Today is Mashujaa Day


Where we celebrate our mashujaas or as others would say heroes. And for a long time these heroes have been famous people or those connected to someone high up and they get head of state commendation and all.

The real heroes however are those street sweepers, nurses, teachers, drivers, farmers whose disparate actions keep us alive. These heroes whose stories don’t get to be told because their work is considered ordinary make the biggest difference in our lives. But I go ahead of myself.

This day used to be called kenyatta day. It’s starting from the night of 19th to several days that the leaders of KAU were arrested. On 20th October 1952 the colonial administration declared a state of emergency that would last 8 years. In naming the day kenyatta day, prominence was given to one person who wasn’t even pivotal in the struggle at that point in time & generations of school children still learn this lopsided view of history.

So today we celebrate all the heroes. The house girls/boys, the flower girls, the gardeners & all those whose ordinary work make extraordinary contributions to our lives.

About makagutu

As Onyango Makagutu I am Kenyan, as far as I am a man, I am a citizen of the world

20 thoughts on “Today is Mashujaa Day

  1. I agree. Politicians and war heroes and such earn their stripes and such in a very public way; the regular workers–stitchers, street cleaners, taxi drivers, and such, do their work under a huge blanket of anonymity. How many people know the waitresses in a restaurant? How many window washers do we call by name or even talk to?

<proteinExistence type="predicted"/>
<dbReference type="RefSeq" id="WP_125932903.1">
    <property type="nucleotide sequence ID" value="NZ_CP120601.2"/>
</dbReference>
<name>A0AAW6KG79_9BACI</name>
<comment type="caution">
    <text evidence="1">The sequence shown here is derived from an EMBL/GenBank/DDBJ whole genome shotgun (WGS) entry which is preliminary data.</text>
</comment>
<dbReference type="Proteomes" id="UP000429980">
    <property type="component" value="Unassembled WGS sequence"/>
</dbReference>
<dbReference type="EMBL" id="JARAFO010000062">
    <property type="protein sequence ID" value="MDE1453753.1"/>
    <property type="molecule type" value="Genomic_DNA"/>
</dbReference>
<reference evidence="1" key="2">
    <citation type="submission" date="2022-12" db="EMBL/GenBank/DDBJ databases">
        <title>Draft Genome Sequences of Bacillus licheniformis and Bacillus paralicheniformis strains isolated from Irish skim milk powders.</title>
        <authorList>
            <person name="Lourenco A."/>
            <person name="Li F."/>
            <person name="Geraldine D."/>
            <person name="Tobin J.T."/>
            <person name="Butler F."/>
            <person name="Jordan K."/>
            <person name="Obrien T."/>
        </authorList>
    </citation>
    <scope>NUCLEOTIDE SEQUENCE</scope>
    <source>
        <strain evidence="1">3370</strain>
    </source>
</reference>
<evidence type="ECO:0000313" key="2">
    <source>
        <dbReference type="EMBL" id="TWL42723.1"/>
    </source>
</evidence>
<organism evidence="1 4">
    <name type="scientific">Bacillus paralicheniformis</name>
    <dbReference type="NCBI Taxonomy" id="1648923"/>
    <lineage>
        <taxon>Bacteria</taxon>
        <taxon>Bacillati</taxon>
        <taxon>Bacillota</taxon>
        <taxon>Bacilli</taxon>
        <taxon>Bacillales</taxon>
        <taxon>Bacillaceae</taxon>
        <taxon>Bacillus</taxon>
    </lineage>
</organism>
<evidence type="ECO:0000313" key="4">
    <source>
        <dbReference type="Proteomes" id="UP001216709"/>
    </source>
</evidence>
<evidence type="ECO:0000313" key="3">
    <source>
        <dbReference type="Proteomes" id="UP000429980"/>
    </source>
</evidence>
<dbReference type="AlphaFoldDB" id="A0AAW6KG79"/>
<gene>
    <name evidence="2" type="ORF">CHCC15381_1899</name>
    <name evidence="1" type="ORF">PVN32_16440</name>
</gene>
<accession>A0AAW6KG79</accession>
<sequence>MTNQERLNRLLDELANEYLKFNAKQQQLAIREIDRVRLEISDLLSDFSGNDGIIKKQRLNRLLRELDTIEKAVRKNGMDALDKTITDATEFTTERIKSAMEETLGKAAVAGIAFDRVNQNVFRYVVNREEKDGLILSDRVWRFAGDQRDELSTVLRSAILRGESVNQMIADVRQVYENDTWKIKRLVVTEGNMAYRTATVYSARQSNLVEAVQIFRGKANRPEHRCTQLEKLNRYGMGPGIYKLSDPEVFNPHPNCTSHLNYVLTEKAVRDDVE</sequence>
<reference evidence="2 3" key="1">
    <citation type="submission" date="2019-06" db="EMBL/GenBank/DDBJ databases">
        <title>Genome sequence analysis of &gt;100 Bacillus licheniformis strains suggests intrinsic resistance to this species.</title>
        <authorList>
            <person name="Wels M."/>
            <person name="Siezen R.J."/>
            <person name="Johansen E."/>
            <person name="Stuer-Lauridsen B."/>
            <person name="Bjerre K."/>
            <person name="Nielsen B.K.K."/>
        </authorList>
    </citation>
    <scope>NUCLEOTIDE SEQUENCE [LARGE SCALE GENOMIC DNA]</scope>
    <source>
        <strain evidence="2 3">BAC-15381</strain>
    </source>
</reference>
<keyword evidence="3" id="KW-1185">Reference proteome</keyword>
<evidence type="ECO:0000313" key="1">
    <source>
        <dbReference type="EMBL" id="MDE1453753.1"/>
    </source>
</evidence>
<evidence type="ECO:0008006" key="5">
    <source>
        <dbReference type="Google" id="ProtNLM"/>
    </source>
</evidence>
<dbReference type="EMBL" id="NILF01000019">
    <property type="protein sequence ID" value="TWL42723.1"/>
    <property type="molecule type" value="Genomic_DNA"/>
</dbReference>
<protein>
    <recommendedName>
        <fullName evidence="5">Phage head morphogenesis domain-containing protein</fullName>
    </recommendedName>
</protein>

And without them, the cogs in the wheels, cities and towns would slowly die. We need that here, but I don’t see it happening.
    We honor the baseball hero, but never the man who mows the grass or draws the lines…

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  2. As your favourite hero, I just wanted to say you’re very welcome! ๐Ÿ˜€

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  3. basenjibrian says:

    One interesting and somewhat appealing aspect to the California fire season and COVID is an attempt to celebrate the everyday heroes very visibly and vocally. “Heroes Work Here” has appeared on banners in front of nursing homes, for example. Sadly, their heroism is not celebrated with more money or even improved working conditions. But hey, it’s far superior to the deluded, slovenly celebrants of Donald Trump.

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  4. jilldennison says:

    You’re so right … it is the ‘everyday heroes’ who keep the world running and who deserve the honour. Thank you!

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  5. Arkenaten says:

    Did you see on that video I posted Kenya came in the top 30 of ‘goodest’ countries in the world? How seriously cool is that!

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